Images of the entire breast can be captured regardless of tissue density.
Screening mammography aims to reduce morbidity and mortality from breast cancer by early detection and treatment of occult malignancies.
There is extensive evidence from a variety of well-conducted, randomized controlled studies that annual or biennial mammography is effective in reducing breast cancer mortality by 30 % in women aged 50 to 69 years. Results from the Canadian National Breast Screening Study (CNBSS) suggest that the contribution of mammography over good physical examinations to breast cancer mortality reduction may be less than has been assumed.
This observation re-emphasizes a truism of screening -- that it is not necessary to detect cancers as early as possible to obtain a benefit -- it is only necessary to detect them early enough.
The American Medical Association (AMA), the Society of Breast Imaging (SBI), the American College of Radiology (ACR), and the American Cancer Society (ACS), all support screening with mammography and CBE beginning at age 40.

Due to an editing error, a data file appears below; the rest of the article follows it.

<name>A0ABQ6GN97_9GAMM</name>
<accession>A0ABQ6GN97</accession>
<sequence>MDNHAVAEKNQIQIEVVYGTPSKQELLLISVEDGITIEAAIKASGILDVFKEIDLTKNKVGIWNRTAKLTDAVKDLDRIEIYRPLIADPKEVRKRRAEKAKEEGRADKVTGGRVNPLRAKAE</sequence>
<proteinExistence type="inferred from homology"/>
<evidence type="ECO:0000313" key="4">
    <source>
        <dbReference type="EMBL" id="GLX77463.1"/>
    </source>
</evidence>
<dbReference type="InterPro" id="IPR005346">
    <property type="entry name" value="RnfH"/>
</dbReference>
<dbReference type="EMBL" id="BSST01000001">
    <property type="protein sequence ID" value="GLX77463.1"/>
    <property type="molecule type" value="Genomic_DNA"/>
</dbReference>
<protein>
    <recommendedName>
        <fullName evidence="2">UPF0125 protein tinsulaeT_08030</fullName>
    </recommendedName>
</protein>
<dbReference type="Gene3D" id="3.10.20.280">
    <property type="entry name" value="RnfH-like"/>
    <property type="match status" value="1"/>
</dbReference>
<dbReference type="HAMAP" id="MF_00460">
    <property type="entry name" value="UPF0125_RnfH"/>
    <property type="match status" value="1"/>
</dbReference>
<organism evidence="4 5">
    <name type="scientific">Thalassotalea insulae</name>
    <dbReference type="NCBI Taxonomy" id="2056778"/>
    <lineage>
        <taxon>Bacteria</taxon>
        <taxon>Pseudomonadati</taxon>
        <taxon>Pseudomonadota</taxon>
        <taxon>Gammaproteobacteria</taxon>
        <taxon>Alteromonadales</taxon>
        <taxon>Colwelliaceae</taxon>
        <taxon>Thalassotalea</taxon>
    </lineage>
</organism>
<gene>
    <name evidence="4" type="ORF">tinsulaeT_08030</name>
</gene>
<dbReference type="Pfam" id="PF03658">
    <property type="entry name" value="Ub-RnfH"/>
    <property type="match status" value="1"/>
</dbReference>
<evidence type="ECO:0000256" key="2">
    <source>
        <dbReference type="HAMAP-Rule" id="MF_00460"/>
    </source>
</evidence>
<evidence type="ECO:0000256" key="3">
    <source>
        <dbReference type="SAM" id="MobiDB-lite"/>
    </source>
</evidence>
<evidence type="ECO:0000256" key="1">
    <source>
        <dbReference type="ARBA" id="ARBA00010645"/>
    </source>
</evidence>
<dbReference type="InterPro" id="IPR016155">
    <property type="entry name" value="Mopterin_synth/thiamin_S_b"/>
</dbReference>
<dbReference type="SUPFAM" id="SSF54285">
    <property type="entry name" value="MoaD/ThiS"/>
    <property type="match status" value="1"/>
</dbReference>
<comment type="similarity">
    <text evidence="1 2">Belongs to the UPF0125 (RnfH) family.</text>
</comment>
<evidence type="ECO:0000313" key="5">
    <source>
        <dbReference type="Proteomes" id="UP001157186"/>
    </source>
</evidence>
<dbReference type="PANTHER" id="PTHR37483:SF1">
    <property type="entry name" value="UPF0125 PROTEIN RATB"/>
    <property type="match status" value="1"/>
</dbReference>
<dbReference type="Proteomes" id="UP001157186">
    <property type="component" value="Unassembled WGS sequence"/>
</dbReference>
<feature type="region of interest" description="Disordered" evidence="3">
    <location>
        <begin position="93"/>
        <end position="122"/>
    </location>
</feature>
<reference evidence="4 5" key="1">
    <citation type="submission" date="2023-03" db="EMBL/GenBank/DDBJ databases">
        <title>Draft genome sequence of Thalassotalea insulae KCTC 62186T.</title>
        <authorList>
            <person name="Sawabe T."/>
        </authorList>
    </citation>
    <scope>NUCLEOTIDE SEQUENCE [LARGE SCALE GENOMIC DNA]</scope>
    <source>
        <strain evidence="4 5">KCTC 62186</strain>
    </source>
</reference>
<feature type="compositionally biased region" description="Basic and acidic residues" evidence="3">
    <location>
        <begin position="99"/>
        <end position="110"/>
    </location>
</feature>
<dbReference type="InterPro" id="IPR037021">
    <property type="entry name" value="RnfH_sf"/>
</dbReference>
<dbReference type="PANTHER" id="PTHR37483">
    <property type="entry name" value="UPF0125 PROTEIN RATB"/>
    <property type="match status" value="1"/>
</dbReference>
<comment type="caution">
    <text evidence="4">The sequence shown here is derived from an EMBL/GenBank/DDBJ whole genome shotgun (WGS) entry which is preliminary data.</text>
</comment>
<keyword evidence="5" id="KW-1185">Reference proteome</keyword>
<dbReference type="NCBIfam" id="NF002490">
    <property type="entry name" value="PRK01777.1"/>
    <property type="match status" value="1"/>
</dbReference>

Recent recommendations from the SBI and the ACR (2010) released after the 2009 USPSTF recommendations, which recommended that average-risk women wait until age 50 to undergo screening mammography, continue to support yearly screening mammography beginning at age 40 for women at average-risk for breast cancer.
It is also excellent in helping identify small suspicious lesions of 10 mm or less.
However, ultrasound should always be performed in addition to tomosynthesis as lesions may rarely be downgraded.
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